About 200,000 households in Kosovo will pay twice the current price for electricity if a proposal by the Energy Regulatory Office is accepted.
Amid the ongoing energy crisis in Kosovo, the country’s Energy Regulatory Office, ERO, on Monday proposed doubling the price of energy for households that consume over 600 kilowatts per hour, KWh.
ERO data shows that 31 per cent of households consume more than 600 kilowatts an hour during the winter, and 21 per cent have exceeded this limit during the summer as well.
The ERO reports that since 2017, when the progressive tariff block was removed and the price levelled for all levels of consumption, household consumption has increased drastically.
While, under the new proposal, many households will now pay double the price for power when using over 600 kWh, businesses will see no increase in their electricity prices.
The high-energy tariff would rise from 6.75 cents per kilowatt to 14 cents. The low tariff, usually energy consumed at night, would rise from 2.89 cents to 6 cents.
How much will citizens pay if the increase is applied?
Households that spend 600 kWh or less will still pay about 35.86 euros per month.
Consumers who spend 800 kWh under the applied increase will pay bills of 59.50 euros, or 12.31 euros more than their previous bill.
Consumers who use 1,000 kWh and have up to now paid 58.52 euros a month will, with the new tariffs, pay 83.14 euros a month, an increase of 23.6 euros.
This proposal by the Regulatory Office was made in the extraordinary review of tariffs that started in December on the request of the Distribution System Operator KEDS and the Universal Electricity Service Provider, KESCO.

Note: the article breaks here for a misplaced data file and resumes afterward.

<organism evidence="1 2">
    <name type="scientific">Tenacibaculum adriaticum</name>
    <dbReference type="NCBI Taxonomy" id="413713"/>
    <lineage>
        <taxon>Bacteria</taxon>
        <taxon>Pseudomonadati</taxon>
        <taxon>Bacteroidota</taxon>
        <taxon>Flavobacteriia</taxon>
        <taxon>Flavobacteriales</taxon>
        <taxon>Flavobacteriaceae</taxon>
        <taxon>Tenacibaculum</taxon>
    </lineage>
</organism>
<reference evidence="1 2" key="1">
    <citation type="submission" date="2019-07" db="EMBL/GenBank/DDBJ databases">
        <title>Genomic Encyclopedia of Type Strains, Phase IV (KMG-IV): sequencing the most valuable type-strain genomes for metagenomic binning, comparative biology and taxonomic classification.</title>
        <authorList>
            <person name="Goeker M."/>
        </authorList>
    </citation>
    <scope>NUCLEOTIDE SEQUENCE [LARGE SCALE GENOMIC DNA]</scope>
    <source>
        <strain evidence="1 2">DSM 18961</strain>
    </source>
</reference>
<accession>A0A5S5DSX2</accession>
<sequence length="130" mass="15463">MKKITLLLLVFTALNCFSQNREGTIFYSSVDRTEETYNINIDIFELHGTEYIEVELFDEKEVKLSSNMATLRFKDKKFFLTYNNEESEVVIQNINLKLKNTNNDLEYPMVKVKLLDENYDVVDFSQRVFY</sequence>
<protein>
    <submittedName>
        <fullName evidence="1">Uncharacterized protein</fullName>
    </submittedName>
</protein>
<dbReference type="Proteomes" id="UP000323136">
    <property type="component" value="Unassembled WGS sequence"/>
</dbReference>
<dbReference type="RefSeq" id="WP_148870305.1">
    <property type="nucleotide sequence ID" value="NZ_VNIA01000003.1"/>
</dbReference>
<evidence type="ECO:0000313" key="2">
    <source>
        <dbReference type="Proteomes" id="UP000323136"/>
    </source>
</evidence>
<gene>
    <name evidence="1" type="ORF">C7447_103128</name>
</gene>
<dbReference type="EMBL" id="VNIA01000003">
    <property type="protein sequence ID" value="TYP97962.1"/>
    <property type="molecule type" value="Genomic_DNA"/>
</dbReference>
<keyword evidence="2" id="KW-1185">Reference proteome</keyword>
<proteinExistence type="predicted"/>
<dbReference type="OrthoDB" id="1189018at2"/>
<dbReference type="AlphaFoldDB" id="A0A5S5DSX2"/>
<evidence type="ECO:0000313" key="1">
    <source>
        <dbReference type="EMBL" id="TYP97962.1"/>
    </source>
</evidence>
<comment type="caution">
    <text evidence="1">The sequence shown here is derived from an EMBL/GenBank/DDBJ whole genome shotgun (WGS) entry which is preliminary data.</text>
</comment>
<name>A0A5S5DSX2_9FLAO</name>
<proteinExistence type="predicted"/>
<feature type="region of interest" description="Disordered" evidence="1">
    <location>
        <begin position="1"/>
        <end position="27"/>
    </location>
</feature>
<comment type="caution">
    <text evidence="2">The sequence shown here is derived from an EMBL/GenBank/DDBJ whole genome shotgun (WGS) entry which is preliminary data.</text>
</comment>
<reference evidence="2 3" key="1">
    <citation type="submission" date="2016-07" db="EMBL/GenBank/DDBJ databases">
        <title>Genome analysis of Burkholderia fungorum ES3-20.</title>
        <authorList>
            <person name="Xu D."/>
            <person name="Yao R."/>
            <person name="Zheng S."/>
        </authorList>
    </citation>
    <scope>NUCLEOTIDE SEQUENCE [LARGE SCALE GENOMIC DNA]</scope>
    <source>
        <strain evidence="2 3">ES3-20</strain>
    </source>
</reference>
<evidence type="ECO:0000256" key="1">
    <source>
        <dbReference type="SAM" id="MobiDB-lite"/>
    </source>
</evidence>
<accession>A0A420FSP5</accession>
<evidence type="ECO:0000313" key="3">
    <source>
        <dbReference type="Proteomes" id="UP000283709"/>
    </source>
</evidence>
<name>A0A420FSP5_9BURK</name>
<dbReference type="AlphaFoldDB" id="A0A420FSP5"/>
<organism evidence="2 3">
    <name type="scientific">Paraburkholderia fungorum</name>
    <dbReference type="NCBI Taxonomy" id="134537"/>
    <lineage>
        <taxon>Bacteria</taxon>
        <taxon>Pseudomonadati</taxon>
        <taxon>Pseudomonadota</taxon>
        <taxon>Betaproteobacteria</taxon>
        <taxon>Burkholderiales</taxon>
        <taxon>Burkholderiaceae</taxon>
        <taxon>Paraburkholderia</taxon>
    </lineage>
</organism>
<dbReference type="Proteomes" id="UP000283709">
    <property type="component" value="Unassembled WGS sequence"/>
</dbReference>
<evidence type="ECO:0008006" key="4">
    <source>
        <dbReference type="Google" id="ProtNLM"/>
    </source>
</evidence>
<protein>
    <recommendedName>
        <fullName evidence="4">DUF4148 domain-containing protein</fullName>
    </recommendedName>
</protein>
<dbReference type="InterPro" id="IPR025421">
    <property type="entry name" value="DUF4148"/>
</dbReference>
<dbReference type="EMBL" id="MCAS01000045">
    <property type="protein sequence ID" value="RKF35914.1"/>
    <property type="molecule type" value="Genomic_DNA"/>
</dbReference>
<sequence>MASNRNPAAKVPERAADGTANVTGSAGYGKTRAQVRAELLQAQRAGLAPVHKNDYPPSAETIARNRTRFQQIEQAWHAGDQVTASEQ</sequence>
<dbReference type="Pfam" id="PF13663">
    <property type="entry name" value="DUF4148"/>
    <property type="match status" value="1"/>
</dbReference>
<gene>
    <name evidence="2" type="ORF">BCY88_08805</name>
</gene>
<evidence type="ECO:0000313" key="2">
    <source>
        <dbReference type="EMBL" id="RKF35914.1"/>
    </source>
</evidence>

KESCO had proposed that energy tariffs be doubled, but the increase was kept on hold as ERO did not accept some of KESCO’s requests and the Kosovo government is committed to subsidize part of its energy imports.
The Ministry of Economy has pledged to allocate 75 million euros to alleviate the energy crisis.
If the additional cost of the tariff increase is 132.7 million euros and the government subsidizes 75 million, the effective change passed on to consumers under the new tariffs is 57.7 million euros.
Kosovo has been facing an energy crisis for almost two months. During December last year and the beginning of January, consumers faced frequent reductions in electricity and outages.
As a result, the government declared a 60-day energy emergency and appealed to citizens to save energy. Activists and citizens protested over the outages in front of KEDS and the government building. To reduce electricity consumption, the government also banned the mining and production of cryptocurrencies.
18 January 2022 - 14:12
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